So I'm thinking that maybe these nature peoples weren't exactly naiads/dryads or wood/water gods anymore after marrying into the first few generations of Narnian royalty, and they became human, more or less. Since Narnian dryads, at least, look almost exactly like humans (and DNA tests don't exist in Narnia Giggle ), it sounds like Frank and Helen's descendants through the ages at least appeared fully human, and all of them had the blood of Adam at any rate.

That's a good point — I hadn't thought of it that way. Lewis doesn't really go into the details of what the children of a human and a "nature person" would be like, or whether marrying a human affects a mythical character's innate nature at all, so I guess we can only speculate.

Actually, now I think about it, we DO have one example of a descendant of both humans and non-humans in Narnia — Doctor Cornelius, who of course is part-human, part-dwarf and seems to have some characteristics of both peoples. But we just don't know if the same would count for part-human descendants of other humanlike-but-not-human beings, like Naiads or wood-gods. One of the many questions I wish we could ask C.S. Lewis in person, since he doesn't seem to have provided a clear enough answer in his writings! Wink  

Posted by: @rose

I think it would make more sense that she was a Narnian who married a king rather than born a queen, since her name doesn't fit what you would expect.

Yes, I was thinking something along those lines too. Also, as far as I know we don't have any definite examples in Narnia of a queen reigning on her own and in her own right, with no husband or (in Susan and Lucy's case) older brother who takes precedence — except for the White Witch, of course, but her claim to the throne wasn't exactly legitimate! Swanwhite could have been a queen regnant (that's the technical term), like the current Queen of the UK, but we don't have enough information about her to know either way.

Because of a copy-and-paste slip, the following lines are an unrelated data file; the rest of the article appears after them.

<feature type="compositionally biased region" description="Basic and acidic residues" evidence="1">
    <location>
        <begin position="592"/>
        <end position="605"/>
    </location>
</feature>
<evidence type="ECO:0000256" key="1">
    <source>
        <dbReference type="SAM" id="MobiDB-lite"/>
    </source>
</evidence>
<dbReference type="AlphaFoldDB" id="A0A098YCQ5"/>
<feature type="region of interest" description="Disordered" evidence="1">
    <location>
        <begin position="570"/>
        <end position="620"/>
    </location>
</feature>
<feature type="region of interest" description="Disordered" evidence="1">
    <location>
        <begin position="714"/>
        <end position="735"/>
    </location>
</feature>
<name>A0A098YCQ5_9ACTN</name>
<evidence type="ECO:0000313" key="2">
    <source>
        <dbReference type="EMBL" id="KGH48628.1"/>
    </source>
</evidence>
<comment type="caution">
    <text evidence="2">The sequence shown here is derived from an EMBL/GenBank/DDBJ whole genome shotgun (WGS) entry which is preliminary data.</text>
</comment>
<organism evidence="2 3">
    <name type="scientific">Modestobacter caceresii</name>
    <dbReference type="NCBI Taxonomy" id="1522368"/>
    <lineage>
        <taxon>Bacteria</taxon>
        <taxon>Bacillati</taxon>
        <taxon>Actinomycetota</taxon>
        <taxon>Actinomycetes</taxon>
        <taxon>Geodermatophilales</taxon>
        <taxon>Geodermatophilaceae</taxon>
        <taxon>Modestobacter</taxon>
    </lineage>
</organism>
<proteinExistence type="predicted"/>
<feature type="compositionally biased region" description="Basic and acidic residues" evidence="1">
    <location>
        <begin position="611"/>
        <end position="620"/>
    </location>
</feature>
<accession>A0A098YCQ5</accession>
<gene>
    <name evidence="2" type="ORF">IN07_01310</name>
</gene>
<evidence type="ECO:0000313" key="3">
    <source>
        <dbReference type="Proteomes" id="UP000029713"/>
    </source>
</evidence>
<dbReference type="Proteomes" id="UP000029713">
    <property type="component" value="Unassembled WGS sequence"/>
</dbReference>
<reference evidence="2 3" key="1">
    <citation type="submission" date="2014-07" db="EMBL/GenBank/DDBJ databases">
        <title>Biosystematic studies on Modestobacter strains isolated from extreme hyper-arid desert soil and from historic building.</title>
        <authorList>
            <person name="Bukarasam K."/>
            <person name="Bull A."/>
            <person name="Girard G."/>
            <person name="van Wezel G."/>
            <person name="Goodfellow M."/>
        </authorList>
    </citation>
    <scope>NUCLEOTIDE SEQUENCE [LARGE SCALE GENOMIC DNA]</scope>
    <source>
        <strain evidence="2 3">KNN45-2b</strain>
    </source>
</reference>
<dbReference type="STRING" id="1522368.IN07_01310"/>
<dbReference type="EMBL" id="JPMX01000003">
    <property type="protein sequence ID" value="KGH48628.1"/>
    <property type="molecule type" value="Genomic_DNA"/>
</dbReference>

"Now you are a lioness," said Aslan. "And now all Narnia will be renewed."
(Prince Caspian)

ReplyQuote
Posted : January 12, 2021 4:57 am
Geekicheep
(@geekicheep)
NarniaWeb Regular

You know, this is one of my favorite things about Narnia: there is so much unknown.  I had barely remembered Queen Swanwhite when I saw this - the only "white queen" in Narnia most people think of is the Witch.  But I remember a passing mention of her in one of the books, PC I think, and when I read it it was like, "oh, who's that?"  In another thread, someone mentioned how convenient it was that in VDT they kept sailing straight east and hitting island after island to keep the story going - well that also begs the question, might there be other islands they just sailed on past?  Now I get that Lewis' worldbuilding may not have been what some fans would like, but I find it amazing!  Your mind gets to make crazy awesome leaps like this one, that Queen Swanwhite was a time traveler!  Sounds like a fantastic fan-fiction piece to me (man, every time I come here I find myself wanting to write 😀 )

Yes, I'm a mouse... I mean, a geek!

ReplyQuote
Posted : January 15, 2021 9:25 pm
The Rose-Tree Dryad
(@rose)
Secret Garden Agent Moderator
Posted by: @geekicheep

You know, this is one of my favorite things about Narnia: there is so much unknown.

Ditto! This thread is a great example of why I love being a Narnia fan. So many unexplored nooks and crannies in Narnia and its history, and so many books on C.S. Lewis's bookshelves to peruse, too, in either his other works or stories and poetry he loved that influenced Narnia. I find it genuinely exciting: it seems like every season, some new idea or possibility or theory comes along and it's off to the races again. Daydream Grin

Twitter: Rose_the_Dryad

ReplyQuote
Posted : January 16, 2021 12:59 pm
Courtenay liked
Page 2 / 2
Share: